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July is Lost Pets Prevention Month sponsored by PetHub. 

You can check out more info on the PetHub website.

All month long, some of my favourite bloggers have been sharing posts on how to prevent your pets from getting lost. They are all awesome. I feel like the black sheep because if we are being totally honest I used to kind of suck at not letting my dog get lost and I probably have no business telling you guys not to lose your pets.

No matter how hard you try to prevent it, eventually your pet might get lost.

I don’t want to point fingers here, (Felix) but some dogs (Felix) are a little harder to contain than others (Felix). That boy was born with a sense of wanderlust I will never fully understand. Back before we found the world’s tiniest hole in our fence, my dogs escaped a handful of times. Kolchak would get out, run around to the front of the house and cry until someone opened the door.


Felix, on the other hand, would take himself on a Grand Adventure. He’d follow our walk route, making friends with dogs and people along the way. I was extremely lucky that Felix met dog people who cared enough to help him get his stupid fluffy butt home.

We can’t always prevent dogs from getting loose, but we can help prevent them from getting lost.

Knowing that Felix is basically Houdini in a fur suit, I’m careful to make sure he’s tricked out with dog tags and ID at all times, but a lot of dogs escape the house naked as a jaybird. No collar, no tags, no leash. These dogs are the hardest to help find their way home, not just because you have no idea where home is, but because you have no way to contain them and keep them safe while you look.  Mel from No Dog About It has a very some awesome tips on how to catch a loose dog, but what about once you’ve GOT them? I can’t count the number of times that we’ve met a nice dog on our walk and needed to Macguyver up a way to keep them close. Using a leash to make a slip collar is the easiest choice, but I’ve never met a lost dog that didn’t pull like a team of horses. Maybe I’m over reacting, but I worry about damage to their trachea and choking. What good is it if I find their home, if I accidentally choke them in the process?!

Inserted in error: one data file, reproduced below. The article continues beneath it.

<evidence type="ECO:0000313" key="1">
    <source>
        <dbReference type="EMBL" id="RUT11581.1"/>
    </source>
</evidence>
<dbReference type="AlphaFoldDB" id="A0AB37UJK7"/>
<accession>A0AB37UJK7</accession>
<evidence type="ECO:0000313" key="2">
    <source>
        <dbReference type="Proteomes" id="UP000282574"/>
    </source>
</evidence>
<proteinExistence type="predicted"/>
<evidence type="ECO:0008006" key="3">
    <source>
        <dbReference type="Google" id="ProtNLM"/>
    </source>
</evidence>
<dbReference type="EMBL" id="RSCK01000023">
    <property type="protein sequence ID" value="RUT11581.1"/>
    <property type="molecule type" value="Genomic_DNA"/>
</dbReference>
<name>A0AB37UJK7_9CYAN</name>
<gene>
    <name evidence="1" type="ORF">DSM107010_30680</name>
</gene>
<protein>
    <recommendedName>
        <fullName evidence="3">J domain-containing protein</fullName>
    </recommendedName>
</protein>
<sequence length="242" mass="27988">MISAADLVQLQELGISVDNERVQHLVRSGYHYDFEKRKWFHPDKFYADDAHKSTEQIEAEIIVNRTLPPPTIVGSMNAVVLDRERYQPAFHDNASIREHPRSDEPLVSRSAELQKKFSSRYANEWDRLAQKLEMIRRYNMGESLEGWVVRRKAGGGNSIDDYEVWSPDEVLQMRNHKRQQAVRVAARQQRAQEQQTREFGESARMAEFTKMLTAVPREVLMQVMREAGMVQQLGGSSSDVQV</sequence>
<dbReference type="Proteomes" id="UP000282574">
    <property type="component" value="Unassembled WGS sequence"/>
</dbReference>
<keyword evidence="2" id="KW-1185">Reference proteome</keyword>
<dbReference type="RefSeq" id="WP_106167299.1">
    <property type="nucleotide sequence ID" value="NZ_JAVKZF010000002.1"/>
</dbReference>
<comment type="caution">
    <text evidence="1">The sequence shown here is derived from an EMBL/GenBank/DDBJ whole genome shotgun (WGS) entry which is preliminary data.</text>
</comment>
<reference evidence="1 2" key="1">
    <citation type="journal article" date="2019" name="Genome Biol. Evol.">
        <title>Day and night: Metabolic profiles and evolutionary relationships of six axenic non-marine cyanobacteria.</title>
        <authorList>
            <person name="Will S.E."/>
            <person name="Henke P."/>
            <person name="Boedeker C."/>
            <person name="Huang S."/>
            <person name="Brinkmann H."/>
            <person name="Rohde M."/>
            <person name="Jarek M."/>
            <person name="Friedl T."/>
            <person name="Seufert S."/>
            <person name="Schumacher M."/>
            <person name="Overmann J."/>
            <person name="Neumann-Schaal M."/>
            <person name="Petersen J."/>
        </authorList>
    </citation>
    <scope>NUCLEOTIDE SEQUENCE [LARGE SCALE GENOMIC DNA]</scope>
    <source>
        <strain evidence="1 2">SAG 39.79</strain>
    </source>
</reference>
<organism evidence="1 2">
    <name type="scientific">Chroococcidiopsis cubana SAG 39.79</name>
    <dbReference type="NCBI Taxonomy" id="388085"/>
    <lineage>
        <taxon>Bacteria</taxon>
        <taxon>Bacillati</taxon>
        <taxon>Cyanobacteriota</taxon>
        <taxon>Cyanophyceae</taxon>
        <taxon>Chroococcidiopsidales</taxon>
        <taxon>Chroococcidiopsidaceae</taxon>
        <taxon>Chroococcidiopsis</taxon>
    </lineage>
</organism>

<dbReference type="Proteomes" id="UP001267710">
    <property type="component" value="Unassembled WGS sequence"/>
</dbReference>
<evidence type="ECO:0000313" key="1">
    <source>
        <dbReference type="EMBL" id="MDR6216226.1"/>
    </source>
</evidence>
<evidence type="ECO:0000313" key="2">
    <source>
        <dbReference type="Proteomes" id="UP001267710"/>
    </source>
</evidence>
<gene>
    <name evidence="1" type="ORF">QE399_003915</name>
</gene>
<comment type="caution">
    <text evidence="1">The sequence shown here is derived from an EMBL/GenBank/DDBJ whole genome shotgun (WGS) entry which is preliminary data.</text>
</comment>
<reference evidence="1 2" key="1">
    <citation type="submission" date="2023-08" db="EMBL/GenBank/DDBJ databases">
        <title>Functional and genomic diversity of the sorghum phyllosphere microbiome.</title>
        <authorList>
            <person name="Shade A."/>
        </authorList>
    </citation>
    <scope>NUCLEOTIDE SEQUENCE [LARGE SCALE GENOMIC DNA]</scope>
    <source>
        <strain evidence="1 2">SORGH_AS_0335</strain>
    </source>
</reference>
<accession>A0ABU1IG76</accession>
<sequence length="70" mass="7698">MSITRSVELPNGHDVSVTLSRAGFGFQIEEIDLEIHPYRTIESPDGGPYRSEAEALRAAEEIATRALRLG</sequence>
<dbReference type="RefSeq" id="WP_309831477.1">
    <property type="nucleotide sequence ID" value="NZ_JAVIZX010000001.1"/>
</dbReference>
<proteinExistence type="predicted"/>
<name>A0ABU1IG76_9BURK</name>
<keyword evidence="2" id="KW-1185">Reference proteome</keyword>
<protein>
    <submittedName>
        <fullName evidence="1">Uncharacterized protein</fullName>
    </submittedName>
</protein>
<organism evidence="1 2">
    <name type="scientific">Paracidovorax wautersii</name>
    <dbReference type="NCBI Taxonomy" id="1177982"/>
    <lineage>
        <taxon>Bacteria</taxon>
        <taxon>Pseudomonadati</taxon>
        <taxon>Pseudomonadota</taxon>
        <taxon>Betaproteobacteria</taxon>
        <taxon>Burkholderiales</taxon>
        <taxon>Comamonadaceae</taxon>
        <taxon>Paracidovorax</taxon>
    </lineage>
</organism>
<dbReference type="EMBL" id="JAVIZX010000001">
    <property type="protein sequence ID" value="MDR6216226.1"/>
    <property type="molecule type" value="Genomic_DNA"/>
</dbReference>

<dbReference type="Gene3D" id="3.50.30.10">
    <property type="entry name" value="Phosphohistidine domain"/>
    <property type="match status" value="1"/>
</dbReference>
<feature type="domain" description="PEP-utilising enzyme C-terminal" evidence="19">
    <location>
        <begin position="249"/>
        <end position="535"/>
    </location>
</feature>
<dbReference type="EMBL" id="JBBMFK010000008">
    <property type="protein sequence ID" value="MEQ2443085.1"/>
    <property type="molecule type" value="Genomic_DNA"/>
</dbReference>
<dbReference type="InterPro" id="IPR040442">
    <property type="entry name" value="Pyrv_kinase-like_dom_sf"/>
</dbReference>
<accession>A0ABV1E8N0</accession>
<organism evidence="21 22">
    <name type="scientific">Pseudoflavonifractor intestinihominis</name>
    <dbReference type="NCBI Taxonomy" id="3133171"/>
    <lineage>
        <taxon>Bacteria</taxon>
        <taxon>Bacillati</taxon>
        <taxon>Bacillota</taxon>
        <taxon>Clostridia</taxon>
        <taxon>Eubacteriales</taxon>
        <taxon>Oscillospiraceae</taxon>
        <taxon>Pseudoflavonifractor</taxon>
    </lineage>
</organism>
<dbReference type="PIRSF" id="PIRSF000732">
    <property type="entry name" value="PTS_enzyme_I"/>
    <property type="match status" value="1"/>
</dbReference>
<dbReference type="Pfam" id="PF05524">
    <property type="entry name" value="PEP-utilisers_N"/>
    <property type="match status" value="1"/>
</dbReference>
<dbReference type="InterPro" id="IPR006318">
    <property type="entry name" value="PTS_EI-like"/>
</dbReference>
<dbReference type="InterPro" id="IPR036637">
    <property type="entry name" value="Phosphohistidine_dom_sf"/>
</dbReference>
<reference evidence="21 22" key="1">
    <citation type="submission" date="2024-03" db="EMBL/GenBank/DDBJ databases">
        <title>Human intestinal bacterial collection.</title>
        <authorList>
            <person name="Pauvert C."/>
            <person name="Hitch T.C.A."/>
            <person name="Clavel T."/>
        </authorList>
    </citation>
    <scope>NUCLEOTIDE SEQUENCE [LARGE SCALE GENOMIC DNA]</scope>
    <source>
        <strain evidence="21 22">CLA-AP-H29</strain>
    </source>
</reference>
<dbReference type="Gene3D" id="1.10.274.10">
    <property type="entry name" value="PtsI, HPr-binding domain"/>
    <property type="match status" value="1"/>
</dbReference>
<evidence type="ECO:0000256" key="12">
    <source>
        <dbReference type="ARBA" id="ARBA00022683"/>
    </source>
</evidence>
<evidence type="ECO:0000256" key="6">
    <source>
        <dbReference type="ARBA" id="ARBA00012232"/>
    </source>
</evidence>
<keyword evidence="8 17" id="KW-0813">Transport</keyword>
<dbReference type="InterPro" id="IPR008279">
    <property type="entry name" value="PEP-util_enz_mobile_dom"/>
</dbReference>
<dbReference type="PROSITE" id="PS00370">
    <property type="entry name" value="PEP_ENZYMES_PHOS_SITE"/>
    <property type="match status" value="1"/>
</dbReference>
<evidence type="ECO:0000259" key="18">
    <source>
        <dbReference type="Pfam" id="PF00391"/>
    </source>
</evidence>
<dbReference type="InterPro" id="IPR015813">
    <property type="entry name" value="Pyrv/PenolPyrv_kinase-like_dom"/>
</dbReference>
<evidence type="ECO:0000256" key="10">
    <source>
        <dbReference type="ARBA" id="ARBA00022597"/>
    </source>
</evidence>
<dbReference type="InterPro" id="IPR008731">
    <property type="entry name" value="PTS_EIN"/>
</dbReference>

We’ve found an easy way to leash a lost dog with no collar.

I always keep an extra 6 foot leash in my dog walking bag. 6 foot is long enough to wrap around and create a makeshift leash/harness combo that will help you keep hold of (almost) any lost dog.

1. Wrap the leash around the dog’s neck and cross it over their chest, like you’re tying a tie. 

2. Pass the leash under the dog’s front legs.

3. Wrap the leash around the dog’s rib cage. 

4. Use the leash clasp to secure the leash around the dog’s middle.

5. Adjust until the loops fit snugly around the dog’s chest and middle. 

It’s that simple. The wrap will keep the dog secure without putting pressure on the dog’s neck. Because of the fit, it’s tough for a dog to wiggle free or back out of it. You’ve got control and you can save that loose dog from being lost. 

Have you ever found a lost dog? How did you help them get home?



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